13th December, 2017
2017: A year of victories for the many against the few
The end of 2017 is a chance to reflect on the year and
recognise that, on many fronts, great progress was made in
the fight for the principle of the common good, in Australia
In Syria, the latest target of neocons and liberal interventionists
for regime change, Russia's strategic intervention
alongside the Syrian Arab Army has been a spectacular
success. The almost seven-year war is virtually at an
end, and the US-UK-backed al-Qaeda terrorists and their
ISIS spin-off have been routed from almost all of their major
strongholds. While Donald Trump's contribution to Syria
has been mixed, his election at least ensured a degree of
cooperation with Russia that averted conflict which could
have escalated into a major war. Progress is such that on
11 December Russian President Vladimir Putin was able to
announce a partial withdrawal of Russian forces.
Articles include the following:
- APRA is the 'monster that protects the banks'
- Malcolm Fraser agreed with Dastyari on South China Sea
- Japanese expert calls for global Glass-Steagall standard
- Zepp-LaRouche addresses Maritime Silk Road Forum
- Effort to contain China not washing with India, Japan
- North Korea shows inclination for diplomacy
- Why did the dealmaker do Jerusalem for free?
- London/Manchester terrorism report a whitewash
- MI6 elevates Russia to 'tier one' threat status
- British 'foreign aid' sponsors jihadists in Syria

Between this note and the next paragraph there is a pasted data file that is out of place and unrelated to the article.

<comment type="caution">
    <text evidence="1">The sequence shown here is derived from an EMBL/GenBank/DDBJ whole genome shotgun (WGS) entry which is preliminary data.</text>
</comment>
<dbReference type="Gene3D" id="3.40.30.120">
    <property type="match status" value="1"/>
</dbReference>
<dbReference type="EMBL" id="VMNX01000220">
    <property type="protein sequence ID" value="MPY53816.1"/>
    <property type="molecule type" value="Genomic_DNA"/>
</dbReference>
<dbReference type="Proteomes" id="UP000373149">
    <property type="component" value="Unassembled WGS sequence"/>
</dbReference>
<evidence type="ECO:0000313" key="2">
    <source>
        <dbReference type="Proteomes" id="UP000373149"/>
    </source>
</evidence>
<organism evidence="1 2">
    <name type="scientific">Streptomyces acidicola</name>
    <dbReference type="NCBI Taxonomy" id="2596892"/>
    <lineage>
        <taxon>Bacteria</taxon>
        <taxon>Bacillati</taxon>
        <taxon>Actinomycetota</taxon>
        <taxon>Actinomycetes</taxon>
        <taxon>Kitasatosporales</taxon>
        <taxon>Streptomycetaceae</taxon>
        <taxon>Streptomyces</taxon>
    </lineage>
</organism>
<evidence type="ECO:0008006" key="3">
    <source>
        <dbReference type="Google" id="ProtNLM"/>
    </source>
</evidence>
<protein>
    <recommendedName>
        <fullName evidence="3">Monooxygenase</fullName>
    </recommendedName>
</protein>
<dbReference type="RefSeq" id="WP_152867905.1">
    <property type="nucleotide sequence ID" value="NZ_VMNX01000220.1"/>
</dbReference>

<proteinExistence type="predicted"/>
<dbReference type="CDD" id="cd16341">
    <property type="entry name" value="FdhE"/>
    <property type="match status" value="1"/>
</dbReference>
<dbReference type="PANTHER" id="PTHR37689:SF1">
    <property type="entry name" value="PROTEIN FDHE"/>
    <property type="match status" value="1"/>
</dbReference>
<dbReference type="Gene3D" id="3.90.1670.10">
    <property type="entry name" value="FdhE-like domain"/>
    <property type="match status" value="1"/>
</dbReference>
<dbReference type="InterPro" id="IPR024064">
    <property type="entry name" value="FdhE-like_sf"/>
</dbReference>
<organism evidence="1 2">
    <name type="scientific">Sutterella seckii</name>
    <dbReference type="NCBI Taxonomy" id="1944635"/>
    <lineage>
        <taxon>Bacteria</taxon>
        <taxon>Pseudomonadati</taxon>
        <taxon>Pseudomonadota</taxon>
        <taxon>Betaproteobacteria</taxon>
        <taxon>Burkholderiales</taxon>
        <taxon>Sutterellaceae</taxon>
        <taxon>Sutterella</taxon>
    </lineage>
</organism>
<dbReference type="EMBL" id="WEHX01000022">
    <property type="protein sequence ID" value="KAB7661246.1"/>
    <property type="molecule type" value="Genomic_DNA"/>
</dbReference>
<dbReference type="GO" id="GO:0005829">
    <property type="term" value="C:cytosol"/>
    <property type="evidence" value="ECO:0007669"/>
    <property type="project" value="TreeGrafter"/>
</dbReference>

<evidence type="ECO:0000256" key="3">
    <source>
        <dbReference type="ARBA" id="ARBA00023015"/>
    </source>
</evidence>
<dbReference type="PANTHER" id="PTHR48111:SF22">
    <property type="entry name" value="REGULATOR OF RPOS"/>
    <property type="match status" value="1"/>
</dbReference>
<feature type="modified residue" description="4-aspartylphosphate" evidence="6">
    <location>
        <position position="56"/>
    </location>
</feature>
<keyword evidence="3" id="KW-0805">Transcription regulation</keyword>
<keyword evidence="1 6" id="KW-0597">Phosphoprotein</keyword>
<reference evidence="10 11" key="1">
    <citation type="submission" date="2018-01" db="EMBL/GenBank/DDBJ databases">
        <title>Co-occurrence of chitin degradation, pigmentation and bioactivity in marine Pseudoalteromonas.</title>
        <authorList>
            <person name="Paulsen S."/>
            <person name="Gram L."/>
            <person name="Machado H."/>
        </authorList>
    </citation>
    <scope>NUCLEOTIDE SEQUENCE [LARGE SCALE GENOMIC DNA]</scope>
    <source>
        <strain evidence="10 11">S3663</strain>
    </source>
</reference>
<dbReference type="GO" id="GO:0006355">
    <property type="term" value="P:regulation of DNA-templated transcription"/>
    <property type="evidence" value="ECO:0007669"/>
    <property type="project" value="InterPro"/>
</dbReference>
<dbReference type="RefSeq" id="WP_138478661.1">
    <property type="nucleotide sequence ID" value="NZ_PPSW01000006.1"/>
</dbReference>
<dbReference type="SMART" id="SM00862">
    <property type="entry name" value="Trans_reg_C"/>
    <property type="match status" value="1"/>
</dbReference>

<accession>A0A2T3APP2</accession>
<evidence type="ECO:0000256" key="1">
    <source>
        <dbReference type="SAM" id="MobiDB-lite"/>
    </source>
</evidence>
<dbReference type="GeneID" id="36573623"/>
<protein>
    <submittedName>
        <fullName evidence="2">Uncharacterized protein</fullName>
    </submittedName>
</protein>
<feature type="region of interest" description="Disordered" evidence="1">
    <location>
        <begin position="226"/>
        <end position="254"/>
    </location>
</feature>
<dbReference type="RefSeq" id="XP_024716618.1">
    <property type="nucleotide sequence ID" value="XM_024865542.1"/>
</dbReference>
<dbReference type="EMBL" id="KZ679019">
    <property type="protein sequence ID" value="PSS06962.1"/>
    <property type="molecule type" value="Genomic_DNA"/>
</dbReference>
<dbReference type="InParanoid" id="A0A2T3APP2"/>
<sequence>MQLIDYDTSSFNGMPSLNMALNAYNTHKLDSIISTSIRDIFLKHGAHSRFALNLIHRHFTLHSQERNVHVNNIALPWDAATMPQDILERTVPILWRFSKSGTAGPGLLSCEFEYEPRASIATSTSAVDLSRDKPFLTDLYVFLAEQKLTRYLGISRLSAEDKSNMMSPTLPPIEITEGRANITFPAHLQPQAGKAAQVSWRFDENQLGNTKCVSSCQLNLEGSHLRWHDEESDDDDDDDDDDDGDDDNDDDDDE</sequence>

- China challenges the Washington Consensus
Click here for more...
14th December, 2017
Malcolm Fraser agreed with Sam Dastyari on South China Sea
In 2016 an Australian Labor Party Senator gave a speech shamelessly sucking up to the strategic interests of a foreign country, which went against Australia’s clear national interests. It wasn’t Sam Dastyari.
The Senator was Stephen Conroy, whose 16 June speech to the National Press Club slammed China’s claims in the South China Sea and threatened that, if elected, a Labor government would take the USA’s lead and conduct provocative naval exercises in that region. In case there was any doubt that Conroy was shamelessly genuflecting to the Obama administration, he repeated his belligerent threats the following month in Washington, while attending the Australian-American Leadership Dialogue.
The day after Conroy addressed the National Press Club, fellow ALP Senator Sam Dastyari told Chinese language media at Parliament House that “The Chinese integrity of its borders is a matter for China.”
Reportedly, Dastyari made the remarks to salvage a $400,000 donation to the ALP. While it is clearly wrong to make policies in exchange for money, don’t kid yourself: both major parties do it all the time. They are whores to large financial donors, and cheap ones at that. (Conroy would say he wasn’t speaking on that issue in exchange for money, but he’s since leveraged his political contacts into a job as chief Australian lobbyist for the world’s biggest on-line gaming companies.)
The important question is: which Senator spoke for Australia’s national interest?
Print latest media releases as flyers (A4 PDF)
Radio interviews with CEC Leaders